“My hopes — shattering with each severed arm he grafted to me!”

Interesting how the scientific genius obsessed fanatic, having decided he needs a new body for his fiancee’s head, immediately decides that abduction and murder is the only possible course of action, and immediately resorts to visiting strip-shows and kerb-crawling and going to “body beautiful” contests. It’s hard not to form the conviction that he’d be doing all this anyway, even if he didn’t have his girlfriend’s cranium waiting in a dish.

“Posing bare for a bunch of neurotics.”

I liked the magnificent man-hating life-model with the scar — shades of PEEPING TOM. The movie’s assumption that being a man-hater with a scarred face makes you a prime full-body donor is bordering on the offensive, but the powerfully-built vixen is so impressive as she forcefully stresses every single syllable of dialogue, one can’t help but admire her magnificent froideur and hauteur. It’s kind of a shame when she mellows out.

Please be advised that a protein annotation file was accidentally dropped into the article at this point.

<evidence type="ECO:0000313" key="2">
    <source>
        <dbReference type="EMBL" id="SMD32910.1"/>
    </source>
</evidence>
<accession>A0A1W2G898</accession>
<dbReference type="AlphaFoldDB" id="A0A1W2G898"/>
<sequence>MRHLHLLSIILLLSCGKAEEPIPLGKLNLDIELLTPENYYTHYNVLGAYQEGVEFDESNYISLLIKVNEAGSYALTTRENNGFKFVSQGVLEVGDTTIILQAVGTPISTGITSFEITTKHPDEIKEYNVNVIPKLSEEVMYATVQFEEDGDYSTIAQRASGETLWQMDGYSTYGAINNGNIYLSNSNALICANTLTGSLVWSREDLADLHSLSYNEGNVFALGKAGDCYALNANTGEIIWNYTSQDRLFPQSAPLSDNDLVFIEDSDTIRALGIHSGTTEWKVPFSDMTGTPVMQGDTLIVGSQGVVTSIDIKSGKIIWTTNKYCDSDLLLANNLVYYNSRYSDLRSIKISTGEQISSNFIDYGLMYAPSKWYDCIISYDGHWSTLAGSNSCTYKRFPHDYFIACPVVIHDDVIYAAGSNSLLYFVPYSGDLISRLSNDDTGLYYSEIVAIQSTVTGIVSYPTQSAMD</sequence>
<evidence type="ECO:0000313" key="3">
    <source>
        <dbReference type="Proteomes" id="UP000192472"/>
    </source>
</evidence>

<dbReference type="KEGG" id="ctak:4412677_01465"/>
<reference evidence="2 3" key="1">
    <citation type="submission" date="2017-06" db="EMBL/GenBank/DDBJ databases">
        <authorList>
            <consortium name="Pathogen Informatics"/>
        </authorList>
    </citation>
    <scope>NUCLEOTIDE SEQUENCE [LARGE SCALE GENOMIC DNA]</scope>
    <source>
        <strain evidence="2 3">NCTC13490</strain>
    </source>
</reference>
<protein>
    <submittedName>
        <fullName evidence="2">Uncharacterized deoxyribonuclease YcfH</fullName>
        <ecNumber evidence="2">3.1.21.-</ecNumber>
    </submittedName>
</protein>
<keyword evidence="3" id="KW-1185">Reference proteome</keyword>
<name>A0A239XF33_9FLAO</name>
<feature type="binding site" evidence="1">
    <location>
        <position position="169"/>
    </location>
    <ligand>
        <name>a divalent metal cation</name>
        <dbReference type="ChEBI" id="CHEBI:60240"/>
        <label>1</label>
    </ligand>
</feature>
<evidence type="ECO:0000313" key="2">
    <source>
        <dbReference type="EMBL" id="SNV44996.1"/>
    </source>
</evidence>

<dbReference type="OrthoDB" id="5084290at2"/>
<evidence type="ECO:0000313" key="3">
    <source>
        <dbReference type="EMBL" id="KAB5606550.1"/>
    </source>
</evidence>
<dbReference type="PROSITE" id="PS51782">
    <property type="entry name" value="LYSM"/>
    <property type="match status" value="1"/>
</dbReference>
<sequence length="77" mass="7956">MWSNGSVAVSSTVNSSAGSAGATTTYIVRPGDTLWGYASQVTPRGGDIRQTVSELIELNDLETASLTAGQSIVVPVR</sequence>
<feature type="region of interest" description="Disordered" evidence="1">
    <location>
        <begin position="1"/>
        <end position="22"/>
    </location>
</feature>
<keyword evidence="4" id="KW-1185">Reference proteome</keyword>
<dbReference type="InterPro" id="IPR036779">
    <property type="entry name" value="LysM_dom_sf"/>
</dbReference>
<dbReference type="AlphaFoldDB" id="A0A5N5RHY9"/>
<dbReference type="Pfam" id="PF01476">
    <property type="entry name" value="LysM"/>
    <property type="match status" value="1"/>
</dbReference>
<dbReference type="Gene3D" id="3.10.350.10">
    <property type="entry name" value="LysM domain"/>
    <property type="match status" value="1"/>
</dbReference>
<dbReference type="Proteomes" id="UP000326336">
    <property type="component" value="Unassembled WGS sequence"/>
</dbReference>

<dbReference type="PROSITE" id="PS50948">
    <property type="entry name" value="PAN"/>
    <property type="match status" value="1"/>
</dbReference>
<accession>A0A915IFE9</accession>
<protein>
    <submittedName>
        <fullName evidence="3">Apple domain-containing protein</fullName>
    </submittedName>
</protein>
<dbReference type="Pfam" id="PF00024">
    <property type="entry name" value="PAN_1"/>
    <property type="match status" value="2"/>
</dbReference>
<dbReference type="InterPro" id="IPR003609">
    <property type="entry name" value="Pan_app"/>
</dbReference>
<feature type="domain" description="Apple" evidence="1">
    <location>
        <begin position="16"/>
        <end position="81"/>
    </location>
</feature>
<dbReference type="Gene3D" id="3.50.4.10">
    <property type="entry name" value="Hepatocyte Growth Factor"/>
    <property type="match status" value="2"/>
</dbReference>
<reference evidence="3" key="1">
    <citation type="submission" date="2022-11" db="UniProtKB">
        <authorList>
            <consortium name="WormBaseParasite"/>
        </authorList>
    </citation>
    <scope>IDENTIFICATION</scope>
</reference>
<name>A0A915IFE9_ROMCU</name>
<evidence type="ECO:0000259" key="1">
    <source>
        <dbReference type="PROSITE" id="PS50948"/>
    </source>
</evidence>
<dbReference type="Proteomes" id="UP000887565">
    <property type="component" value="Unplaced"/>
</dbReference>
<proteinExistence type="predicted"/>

“This kind of thing must be done.”

That’s a BIG HAND that reaches through the hatch from the evil closet. And it’s no fake monster hand, just a really enormous meaty man-paw. The mutant it’s attached to may be a bit overdone, but he’s still rather disturbing, and well worth the wait. It’s a shame he doesn’t get more to do — his gibbering was fun, but he falls curiously silent when he emerges from his prison-cupboard. A monologue about the dangers of science run amok would have been nice — everyone else has one. But fighting the mad scientist with his arm stuck through a door makes for an agreeably different action sequence. Perhaps if the monster had got a foot jammed in a waste-paper basket, that would have raised things to the next level.

braindie_shot2l

“When she does come to, it will be your head consciously awakening for her.”

Wait — the monster gets the girl? Is that a first?